BOSTON -- Talk of an "apartment bubble" fills seats at conferences on each coast and is the subject of many a closed-door meeting amongst investors. The development of multifamily space across the United States has been unabashedly robust over the past year, leaving many anxious about the impact it will have on market conditions. With nearly 200,000 multifamily units delivered nationwide in 2012, it's a legitimate worry. But to paraphrase the great Mark Twain, reports of overbuilding are greatly exaggerated, as the number necessary to sustain demand fell short by 100,000 units. According to Jones Lang LaSalle, a deep dive into historical delivery levels points to a healthy outlook for 2013 and well into 2016.
"The multifamily market is still playing catch-up, as supply remains depleted. Development will continue to grow at a solid pace in 2013 with approximately 260,000 units expected to come online, while demand requirements outpace the supply pipeline. This year, expected deliveries of new product will be 12 percent below historical average delivery levels," said Jubeen Vaghefi, International Director and leader of Jones Lang LaSalle's Multifamily Capital Markets.
According to Jones Lang LaSalle Senior Vice President and Multifamily expert Michael Coyne: "Downtown Boston is undergoing an exciting transformation as residential developers respond to strong demographics, exceptional fundamentals, and a new trend towards a live, work, play lifestyle. Over the next four years, JLL estimates that approximately 13,500 units will be delivered in the Greater Boston area. This delivery level of 3,375 units per year is far below the 5,000 units per year delivered in 2004 through 2008.
"There is pent up demand from a development lull," Michael continued, "where less than 700 units per year were delivered from 2009 through 2012. Further bolstering the the area's multifamily outlook, household formation, which is the main driver for demand, is estimated to increase from its historical level 0.5% to 0.8% for the next five years."
Urban Land Institute's Emerging Trends in Real Estate 2013 report also projects room for new supply, "Some fallow development years have further tightened many markets as developers are only now begin to catch up. In high-barrier-to-entry places, particularly metropolitan areas along the coasts, new projects may have trouble keeping up with demand, resulting in mid-to-low single-digit vacancy rates and rent spikes, and extremely solid appreciation. So long as these trends continue, over the long term apartments should continue to outperform all other property types on a risk adjusted basis, with excellent cash flow components."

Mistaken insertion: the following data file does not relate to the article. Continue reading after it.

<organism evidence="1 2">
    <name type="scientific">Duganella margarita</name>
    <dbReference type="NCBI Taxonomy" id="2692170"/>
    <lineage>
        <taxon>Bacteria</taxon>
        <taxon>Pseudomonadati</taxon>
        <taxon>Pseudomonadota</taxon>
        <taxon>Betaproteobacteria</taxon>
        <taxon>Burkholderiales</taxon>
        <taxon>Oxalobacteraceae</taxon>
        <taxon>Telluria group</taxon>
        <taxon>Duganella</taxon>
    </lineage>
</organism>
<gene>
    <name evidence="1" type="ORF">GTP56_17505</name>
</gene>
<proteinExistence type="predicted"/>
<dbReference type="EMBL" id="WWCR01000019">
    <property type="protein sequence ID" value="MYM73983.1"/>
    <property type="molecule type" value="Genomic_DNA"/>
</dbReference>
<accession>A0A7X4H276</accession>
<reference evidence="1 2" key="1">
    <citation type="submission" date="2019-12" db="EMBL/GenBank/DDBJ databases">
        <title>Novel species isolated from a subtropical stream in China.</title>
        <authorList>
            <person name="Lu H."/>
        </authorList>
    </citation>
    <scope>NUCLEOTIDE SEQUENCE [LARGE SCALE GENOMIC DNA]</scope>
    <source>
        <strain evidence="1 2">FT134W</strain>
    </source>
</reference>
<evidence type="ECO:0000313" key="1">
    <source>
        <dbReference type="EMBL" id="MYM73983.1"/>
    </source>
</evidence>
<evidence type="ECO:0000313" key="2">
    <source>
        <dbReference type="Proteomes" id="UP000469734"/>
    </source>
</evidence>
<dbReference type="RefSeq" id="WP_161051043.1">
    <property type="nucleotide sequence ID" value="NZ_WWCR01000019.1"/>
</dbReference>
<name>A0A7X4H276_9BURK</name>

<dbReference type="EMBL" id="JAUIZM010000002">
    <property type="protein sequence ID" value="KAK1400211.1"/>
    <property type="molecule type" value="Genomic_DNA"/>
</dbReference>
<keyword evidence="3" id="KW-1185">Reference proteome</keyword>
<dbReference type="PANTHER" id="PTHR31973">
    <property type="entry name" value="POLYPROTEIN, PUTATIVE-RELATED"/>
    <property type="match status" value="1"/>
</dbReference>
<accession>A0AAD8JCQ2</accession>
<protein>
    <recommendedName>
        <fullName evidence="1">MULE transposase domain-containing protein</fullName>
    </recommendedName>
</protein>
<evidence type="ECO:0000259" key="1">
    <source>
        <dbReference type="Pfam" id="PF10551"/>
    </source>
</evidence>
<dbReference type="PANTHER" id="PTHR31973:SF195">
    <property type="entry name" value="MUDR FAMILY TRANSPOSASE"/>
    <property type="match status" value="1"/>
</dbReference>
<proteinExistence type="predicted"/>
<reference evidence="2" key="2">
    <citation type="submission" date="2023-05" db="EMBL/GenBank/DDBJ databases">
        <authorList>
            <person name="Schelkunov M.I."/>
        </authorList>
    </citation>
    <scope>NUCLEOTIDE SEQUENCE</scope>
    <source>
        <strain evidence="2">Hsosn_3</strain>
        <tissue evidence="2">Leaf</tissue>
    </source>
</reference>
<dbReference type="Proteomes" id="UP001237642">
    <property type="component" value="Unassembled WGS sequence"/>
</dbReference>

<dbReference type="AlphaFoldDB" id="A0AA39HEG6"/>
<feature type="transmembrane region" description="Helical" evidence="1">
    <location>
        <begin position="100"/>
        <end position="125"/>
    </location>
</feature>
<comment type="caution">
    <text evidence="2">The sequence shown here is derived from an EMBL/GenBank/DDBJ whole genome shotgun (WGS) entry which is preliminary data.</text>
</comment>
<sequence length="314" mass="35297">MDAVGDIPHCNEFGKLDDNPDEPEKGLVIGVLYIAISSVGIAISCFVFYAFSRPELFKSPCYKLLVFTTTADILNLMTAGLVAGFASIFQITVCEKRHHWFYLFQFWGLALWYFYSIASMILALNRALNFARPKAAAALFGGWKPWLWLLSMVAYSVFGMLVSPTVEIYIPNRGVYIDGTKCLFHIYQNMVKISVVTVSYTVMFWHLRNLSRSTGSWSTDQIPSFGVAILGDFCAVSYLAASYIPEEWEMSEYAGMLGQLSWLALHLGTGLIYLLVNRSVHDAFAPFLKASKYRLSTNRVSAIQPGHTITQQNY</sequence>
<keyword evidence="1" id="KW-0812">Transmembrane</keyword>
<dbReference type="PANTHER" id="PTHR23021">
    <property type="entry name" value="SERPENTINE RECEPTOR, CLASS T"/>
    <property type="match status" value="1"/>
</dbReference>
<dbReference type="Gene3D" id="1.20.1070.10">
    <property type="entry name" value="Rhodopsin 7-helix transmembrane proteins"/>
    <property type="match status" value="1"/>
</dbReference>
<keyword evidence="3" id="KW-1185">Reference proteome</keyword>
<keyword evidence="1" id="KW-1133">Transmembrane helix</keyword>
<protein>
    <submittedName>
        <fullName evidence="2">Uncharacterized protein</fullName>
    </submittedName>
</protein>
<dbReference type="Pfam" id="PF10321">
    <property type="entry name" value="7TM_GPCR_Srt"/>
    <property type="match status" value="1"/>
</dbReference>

Nationally, multifamily development hasn't skipped a beat, as government-sponsored enterprise's (GSE) Fannie Mae and Freddie Mac fueled the market as a continued source of lending for the exit of development projects, while construction lenders have stepped up at the dirt level. Favorable interest rates and attractive capital made development in the wake of the downturn possible for this sector. As the multifamily market continues to expand in 2013, the National Multi Housing Council expects that most markets will adjust to the changing landscape of needs, "Development activity continues to increase in most markets, with just over half (53 percent) reporting a substantial pickup in land acquisition, lining up financing, and getting building permits, though not yet much in the way of actual construction starts. An additional 20 percent said that developers have been breaking ground on new projects at a rapid clip."
Although the national market remained buoyant, some metro areas continue to lag behind the multifamily bandwagon, and are in desperate need of new supply. Jones Lang LaSalle surveyed 28 metropolitan areas and found that nearly 70 percent of regions will have triple or quadruple digit supply growth this year over 2012 levels. Markets that are supported by economic job growth will draw the millennial and the baby boomer generations back to the urban core and surrounding suburban pockets. South Florida, Las Vegas, Phoenix, Chicago and Los Angeles will be some of the top markets for supply deliveries in 2013.
"While markets like South Florida will experience outsized deliveries in 2013, in reality, those numbers are a fraction of what we've seen in the past—just 40 percent of the historical annual average. After several years of meager deliveries, the sector is finally starting to respond to demand in the marketplace. We've got a long way to go before we cross that •bubble' threshold—this pipeline is in no danger of bursting," concluded Vaghefi.